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Collective Equality: Democracy and Human Rights in Ethnonational Conflicts

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On Monday, February 5th, Dr. Limor Yehuda from the Hebrew University of Jerusalem discussed how the concept of "collective equality" can be a tool for improving peacemaking efforts in ethno-national conflicts—focusing on the Israeli-Palestinian conflict.

Organized by the UCLA Y&S Nazarian Center for Israel Studies. Co-sponsored by the UCLA International Institute as part of its "Democracy–Freedom–Truth: Critical Conversations from Diverse Global Perspectives" initiative, the UCLA Department of Sociology, and the UCLA Center for European and Russian Studies.

About the Book

The ongoing Gaza conflict underscores the human costs of the enduring Israeli-Palestinian conflict. Despite international goals and laws for conflict resolution, accepted liberal theories and human rights frameworks fall short in addressing contemporary group conflicts. Dr. Yehuda's book Collective Equality examines the limitations of common solutions like territorial partition, liberal democracy, multiculturalism, and minority rights and demonstrates how these limitations brought about the use of democratic power-sharing arrangements as a central tool for peacemaking in group/ethno-national conflicts. However, employing ethnic criteria in these arrangements has drawn criticism from liberals and human rights bodies. To address this tension between peace arrangements and human rights, Collective Equality proposes a novel theoretical and legal framework. The concept of collective equality asserts that fostering fair cooperation and equal relations among ethno-national groups, including both national minorities and national majorities, represents the only alternative to political exclusion, hierarchical relations, and the violent struggle for superiority that characterizes ethno-national conflicts.

Dr. Yehuda's book Collective Equality: Democracy and Human Rights in Ethnonational Conflicts can be purchased here.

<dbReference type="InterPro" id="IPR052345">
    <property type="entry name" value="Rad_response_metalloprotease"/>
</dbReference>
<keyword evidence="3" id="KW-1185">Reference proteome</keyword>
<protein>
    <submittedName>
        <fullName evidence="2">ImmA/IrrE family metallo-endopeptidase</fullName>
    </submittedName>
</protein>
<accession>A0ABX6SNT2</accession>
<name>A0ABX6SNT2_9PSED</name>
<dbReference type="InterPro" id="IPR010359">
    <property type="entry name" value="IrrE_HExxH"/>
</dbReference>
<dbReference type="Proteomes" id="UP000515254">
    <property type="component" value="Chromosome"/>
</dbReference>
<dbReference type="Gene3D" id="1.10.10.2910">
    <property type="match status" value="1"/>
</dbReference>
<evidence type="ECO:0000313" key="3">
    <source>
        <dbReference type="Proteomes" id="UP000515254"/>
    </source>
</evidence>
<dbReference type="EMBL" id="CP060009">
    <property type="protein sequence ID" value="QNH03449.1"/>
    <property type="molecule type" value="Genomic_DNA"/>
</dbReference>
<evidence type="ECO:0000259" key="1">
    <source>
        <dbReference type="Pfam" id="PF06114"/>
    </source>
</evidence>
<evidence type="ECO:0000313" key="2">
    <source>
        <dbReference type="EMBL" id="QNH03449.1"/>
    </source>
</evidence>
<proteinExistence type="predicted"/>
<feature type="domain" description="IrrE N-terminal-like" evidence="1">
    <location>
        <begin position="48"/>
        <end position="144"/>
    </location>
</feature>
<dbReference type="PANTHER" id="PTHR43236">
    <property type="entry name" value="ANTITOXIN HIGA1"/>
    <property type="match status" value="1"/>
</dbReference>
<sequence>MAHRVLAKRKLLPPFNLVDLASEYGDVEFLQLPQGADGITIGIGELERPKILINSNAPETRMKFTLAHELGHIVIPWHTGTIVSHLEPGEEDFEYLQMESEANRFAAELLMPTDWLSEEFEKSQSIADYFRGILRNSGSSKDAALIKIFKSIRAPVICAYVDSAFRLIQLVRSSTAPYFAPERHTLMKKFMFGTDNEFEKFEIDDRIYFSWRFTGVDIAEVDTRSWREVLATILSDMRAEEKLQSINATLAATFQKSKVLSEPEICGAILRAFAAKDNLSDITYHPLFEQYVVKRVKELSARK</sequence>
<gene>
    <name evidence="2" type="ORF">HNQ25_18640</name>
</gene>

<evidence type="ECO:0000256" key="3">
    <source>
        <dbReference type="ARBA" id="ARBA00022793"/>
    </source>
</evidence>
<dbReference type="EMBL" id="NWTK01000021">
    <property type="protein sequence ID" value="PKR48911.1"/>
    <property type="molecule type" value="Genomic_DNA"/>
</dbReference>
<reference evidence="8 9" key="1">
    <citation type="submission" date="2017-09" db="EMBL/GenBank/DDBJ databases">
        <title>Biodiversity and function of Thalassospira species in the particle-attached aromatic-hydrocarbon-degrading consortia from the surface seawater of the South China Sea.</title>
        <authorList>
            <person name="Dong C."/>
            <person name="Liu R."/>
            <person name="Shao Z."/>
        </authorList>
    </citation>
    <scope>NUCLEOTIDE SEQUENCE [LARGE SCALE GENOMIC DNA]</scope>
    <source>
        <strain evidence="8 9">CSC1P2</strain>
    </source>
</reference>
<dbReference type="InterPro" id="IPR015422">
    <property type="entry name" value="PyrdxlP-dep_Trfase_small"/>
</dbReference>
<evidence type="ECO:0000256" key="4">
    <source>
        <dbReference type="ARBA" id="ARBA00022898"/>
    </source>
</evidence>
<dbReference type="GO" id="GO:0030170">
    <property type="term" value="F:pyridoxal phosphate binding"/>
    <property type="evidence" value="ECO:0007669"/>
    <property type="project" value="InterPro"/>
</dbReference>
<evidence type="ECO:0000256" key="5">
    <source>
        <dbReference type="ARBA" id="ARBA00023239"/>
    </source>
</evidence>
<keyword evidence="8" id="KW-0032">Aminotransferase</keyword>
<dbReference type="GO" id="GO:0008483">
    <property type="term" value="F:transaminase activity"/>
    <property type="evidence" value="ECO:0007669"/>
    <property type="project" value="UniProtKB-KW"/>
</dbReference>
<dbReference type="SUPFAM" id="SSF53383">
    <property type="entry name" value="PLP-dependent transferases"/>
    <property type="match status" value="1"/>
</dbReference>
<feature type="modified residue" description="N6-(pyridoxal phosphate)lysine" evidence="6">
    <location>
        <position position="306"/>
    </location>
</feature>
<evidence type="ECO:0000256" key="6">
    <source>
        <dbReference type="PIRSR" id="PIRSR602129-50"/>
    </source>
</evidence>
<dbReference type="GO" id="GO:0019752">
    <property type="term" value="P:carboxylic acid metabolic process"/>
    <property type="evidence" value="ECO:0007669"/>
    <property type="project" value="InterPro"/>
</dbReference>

About the Speakers

Dr. Limor Yehuda is a legal scholar who studies ethno-national conflicts and transitions to peace. She is a senior research fellow and director of the “partnership-based peace” project at Van Leer Jerusalem Institute, a lecturer at the faculty of law at the Hebrew University, and a research fellow at the Minerva Center for the Rule of Law Under Extreme Conditions at Haifa University. She is the author of the recently published Collective Equality: Democracy and Human Rights in Ethno-National Conflicts (Cambridge University Press). In addition to her academic work, Limor is a founder of The Israeli-Palestinian movement A Land for All. Previously Limor clerked for President Aharon Barak at Israel’s Supreme Court and was a practicing human rights lawyer and director of the human rights in the occupied territories department at the Association for Civil Rights in Israel (ACRI).

Dr. Tamar Hofnung (moderator) a political sociologist specializing in the politics shaping gender and racial equality policies in Israel and the United States. She received her PhD in Political Science with a specialization in Human Rights from The Hebrew University of Jerusalem and conducted her postdoctoral studies as a Rothschild Fellow at UC Berkeley’s Department of Sociology. Her research at the UCLA Nazarian Center is focused on affirmative action and violence against women policies in Israel and the United States. Hofnung’s most recent research project examines the impact of unsystematic data gathering—and the lack of evaluation guidelines—on policymaking related to diversity and discrimination in Israel.



DISCLAIMER: The views or opinions of our guest speakers and the content of their presentations do not necessarily reflect the views of the UCLA Younes and Soraya Nazarian Center for Israel Studies. Hosting speakers does not constitute an endorsement of the speaker's views or opinions.